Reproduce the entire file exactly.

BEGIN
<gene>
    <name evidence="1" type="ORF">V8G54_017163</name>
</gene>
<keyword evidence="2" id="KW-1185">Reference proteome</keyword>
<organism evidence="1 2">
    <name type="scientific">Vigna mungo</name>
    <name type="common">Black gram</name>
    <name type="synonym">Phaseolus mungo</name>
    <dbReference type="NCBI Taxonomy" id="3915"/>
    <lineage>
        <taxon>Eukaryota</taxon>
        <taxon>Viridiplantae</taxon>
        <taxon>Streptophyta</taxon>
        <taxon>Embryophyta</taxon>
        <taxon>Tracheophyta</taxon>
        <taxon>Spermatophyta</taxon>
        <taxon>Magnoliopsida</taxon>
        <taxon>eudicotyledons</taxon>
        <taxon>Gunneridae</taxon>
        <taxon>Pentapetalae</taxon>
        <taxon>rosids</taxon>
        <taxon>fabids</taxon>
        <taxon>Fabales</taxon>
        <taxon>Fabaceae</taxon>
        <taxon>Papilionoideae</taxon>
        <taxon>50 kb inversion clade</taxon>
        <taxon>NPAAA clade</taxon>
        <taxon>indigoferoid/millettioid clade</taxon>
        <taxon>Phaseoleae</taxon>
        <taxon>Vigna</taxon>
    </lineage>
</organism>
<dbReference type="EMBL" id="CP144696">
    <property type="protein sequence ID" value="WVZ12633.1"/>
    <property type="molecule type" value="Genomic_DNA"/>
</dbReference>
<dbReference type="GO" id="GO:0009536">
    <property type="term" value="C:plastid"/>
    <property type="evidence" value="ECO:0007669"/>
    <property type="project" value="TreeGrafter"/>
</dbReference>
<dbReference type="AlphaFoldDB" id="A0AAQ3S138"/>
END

<gene>
    <name evidence="1" type="ORF">V8G54_017163</name>
</gene>
<keyword evidence="2" id="KW-1185">Reference proteome</keyword>
<organism evidence="1 2">
    <name type="scientific">Vigna mungo</name>
    <name type="common">Black gram</name>
    <name type="synonym">Phaseolus mungo</name>
    <dbReference type="NCBI Taxonomy" id="3915"/>
    <lineage>
        <taxon>Eukaryota</taxon>
        <taxon>Viridiplantae</taxon>
        <taxon>Streptophyta</taxon>
        <taxon>Embryophyta</taxon>
        <taxon>Tracheophyta</taxon>
        <taxon>Spermatophyta</taxon>
        <taxon>Magnoliopsida</taxon>
        <taxon>eudicotyledons</taxon>
        <taxon>Gunneridae</taxon>
        <taxon>Pentapetalae</taxon>
        <taxon>rosids</taxon>
        <taxon>fabids</taxon>
        <taxon>Fabales</taxon>
        <taxon>Fabaceae</taxon>
        <taxon>Papilionoideae</taxon>
        <taxon>50 kb inversion clade</taxon>
        <taxon>NPAAA clade</taxon>
        <taxon>indigoferoid/millettioid clade</taxon>
        <taxon>Phaseoleae</taxon>
        <taxon>Vigna</taxon>
    </lineage>
</organism>
<dbReference type="EMBL" id="CP144696">
    <property type="protein sequence ID" value="WVZ12633.1"/>
    <property type="molecule type" value="Genomic_DNA"/>
</dbReference>
<dbReference type="GO" id="GO:0009536">
    <property type="term" value="C:plastid"/>
    <property type="evidence" value="ECO:0007669"/>
    <property type="project" value="TreeGrafter"/>
</dbReference>
<dbReference type="AlphaFoldDB" id="A0AAQ3S138"/>